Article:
Is Your Supply Chain Finance Program Prepared for the LIBOR Transition?

By Dominic Capolongo • Published March 22, 2021 • 6 minute read

Updated March 22, 2021: On March 5, 2021, the ICE Benchmark Administration (IBA) officially confirmed plans to postpone the phase out of USD LIBOR for overnight and 1, 3, 6, and 12 months until June 30, 2023. The phase out for USD LIBOR for 1 week and 2 months is still scheduled to be complete by December 31, 2021.

After reflection on the continued disruptions affecting the global economy, the ICE Benchmark Administration announced in late November a plan to push back the phasing out of LIBOR for the U.S. dollar. Originally scheduled for December 2021, the deadline will now be extended to June 30, 2023 as currently proposed.

According to the Fed, the extension will allow a majority of contracts tied to LIBOR to “expire naturally and avoid having to shift them to a new benchmark.” This is welcome news. Our experience working with banks as they prepare for this transition has given us insight into the scope of adjustments that will need to be made on their part. There is a desire to minimize disruption given current market conditions and the Fed’s guidance aligns with that. The consultation period for this extension ends at the end of this month, so we anticipate a final decision soon.

Since the 1980s, LIBOR (London Inter-bank Offered Rate) has effectively served as the benchmark rate for loans across the world. During the global financial crisis, however, it drew scrutiny when financial institutions manipulated it to boost returns and hide financial weaknesses.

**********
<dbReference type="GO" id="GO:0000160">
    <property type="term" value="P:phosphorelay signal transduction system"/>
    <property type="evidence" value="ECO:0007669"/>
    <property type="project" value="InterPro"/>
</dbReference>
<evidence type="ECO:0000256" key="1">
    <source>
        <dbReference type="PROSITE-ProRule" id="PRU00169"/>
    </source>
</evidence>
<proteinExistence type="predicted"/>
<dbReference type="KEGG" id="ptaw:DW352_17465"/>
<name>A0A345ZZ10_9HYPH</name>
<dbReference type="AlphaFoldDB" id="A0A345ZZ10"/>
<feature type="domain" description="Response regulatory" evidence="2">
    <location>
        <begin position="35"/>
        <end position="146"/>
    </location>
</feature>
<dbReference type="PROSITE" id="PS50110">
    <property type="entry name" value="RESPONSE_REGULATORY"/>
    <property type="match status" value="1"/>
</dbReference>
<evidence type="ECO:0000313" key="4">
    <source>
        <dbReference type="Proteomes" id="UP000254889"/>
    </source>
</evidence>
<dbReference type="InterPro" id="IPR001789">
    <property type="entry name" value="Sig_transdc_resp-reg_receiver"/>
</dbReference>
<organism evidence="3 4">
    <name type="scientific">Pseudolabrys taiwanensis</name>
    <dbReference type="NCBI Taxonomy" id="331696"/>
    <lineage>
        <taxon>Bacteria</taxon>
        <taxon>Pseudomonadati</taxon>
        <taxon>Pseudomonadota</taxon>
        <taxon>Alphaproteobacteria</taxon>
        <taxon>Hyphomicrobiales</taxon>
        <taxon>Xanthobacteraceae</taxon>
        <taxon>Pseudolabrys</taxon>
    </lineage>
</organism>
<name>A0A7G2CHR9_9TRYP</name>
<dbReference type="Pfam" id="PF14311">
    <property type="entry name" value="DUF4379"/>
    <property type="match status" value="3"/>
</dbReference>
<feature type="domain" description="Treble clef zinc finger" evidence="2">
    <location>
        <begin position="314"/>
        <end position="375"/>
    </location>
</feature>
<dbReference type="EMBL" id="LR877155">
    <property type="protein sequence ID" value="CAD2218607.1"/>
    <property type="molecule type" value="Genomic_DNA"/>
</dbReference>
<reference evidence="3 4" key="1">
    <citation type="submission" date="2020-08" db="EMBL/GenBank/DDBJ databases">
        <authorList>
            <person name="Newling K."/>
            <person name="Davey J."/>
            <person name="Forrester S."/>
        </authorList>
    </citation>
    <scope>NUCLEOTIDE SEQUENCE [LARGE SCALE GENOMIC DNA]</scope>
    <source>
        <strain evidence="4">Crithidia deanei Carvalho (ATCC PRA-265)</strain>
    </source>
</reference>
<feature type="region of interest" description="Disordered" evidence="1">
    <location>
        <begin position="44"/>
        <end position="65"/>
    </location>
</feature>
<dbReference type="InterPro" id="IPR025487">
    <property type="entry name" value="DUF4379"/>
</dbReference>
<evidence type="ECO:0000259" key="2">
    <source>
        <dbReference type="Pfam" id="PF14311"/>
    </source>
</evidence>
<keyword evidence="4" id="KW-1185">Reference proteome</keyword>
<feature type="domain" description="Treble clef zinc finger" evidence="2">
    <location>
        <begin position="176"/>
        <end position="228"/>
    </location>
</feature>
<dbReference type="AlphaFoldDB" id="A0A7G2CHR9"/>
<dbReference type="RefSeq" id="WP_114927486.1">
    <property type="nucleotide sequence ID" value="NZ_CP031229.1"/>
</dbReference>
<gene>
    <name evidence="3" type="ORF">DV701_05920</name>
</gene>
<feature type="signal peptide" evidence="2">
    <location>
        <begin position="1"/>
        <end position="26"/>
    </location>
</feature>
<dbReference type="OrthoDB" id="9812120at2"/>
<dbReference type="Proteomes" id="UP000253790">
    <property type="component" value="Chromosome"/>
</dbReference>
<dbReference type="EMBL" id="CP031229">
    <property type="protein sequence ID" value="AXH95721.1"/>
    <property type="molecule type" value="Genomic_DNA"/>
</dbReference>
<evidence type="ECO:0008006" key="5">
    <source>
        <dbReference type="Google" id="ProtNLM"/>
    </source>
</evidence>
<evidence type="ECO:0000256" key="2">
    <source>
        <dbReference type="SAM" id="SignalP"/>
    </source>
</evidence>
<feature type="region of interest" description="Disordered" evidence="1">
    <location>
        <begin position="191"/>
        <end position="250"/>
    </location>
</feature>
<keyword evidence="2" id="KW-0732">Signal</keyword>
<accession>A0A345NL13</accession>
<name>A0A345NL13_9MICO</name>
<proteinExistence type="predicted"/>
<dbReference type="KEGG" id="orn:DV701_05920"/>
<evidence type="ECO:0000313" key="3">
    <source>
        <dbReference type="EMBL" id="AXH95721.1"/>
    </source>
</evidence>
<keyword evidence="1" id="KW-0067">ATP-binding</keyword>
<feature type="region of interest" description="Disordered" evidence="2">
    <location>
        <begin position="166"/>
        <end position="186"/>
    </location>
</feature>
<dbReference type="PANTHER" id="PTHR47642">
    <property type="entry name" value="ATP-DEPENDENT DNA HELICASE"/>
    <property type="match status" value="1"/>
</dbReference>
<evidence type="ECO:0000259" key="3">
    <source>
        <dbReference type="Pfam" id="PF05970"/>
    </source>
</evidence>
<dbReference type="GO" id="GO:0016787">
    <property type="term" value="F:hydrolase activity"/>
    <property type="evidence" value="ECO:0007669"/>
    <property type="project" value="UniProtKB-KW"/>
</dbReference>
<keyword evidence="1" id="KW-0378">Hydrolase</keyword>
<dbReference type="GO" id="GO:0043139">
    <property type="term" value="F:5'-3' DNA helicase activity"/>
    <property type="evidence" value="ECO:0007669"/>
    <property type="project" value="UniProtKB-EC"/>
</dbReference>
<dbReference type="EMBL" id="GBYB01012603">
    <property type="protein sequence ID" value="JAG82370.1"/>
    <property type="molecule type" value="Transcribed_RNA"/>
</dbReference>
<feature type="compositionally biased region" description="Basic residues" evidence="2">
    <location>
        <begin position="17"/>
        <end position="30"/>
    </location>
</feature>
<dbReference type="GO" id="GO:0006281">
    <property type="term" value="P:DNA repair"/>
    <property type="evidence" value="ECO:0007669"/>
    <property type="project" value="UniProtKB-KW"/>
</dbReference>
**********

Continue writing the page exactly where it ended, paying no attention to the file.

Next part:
Ever since, there have been global calls for a replacement. Leading the charge has been the Fed in the U.S., the Bank of England and Financial Conduct Authority in the UK. For more information on why it’s going away, read my previous blog.

With the transition on the horizon (albeit further out), many companies that use supply chain finance to improve cash flow are wondering what it might mean for their program funding and how they can prepare. If you are a PrimeRevenue customer, or a supplier participating in a PrimeRevenue-led supply chain finance program, you can rest assured. Our funders are taking the transition seriously and proactively preparing for a transition that will likely have negligible, if any, impact on program funding.

Comparing LIBOR to the Alternatives

The main difference between alternative rates and LIBOR is that LIBOR is based on forecasts provided by banks while its replacements are based on accounting rates of return (ARR) from actual transactions.

There are a multitude of alternative rates throughout the world, but the ones that have gained the most traction are: SOFR for USD, SONIA for GBP, TONAR for JPY, ESTER for EUR, and SARON for CHF. Here is a brief overview of each:

  • Secured Overnight Financing Rate (SOFR): SOFR is published by the New York Federal Reserve and will be the replacement for the U.S. market. It’s a secured rate reflecting transactions backed by U.S. Treasuries, compared to LIBOR which is unsecured. There are two types of SOFR: simple interest and compound interest. Simple interest is very similar to LIBOR, so it will be a relatively light lift to switch to this rate. Compound interest requires more back-office work for the banks, which is why it currently seems like most banks will most likely opt for simple interest SOFR for trade finance.
  • Sterling Overnight Index Average (SONIA): SONIA is the effective overnight interest rate paid by banks for unsecured transactions in the British sterling market. SONIA has been under the oversight of the Bank of England since 2016 and was most recently reformed in 2018. The key difference between SONIA (and other rate alternatives) and LIBOR is that LIBOR is forward-looking – it is agreed upon at the start of an interest period and reflects the market’s expectations of the new rates in the future. SONIA is backward-looking and cannot be determined until the end of an agreed interest period, although there are current trials for a forward-looking SONIA structure.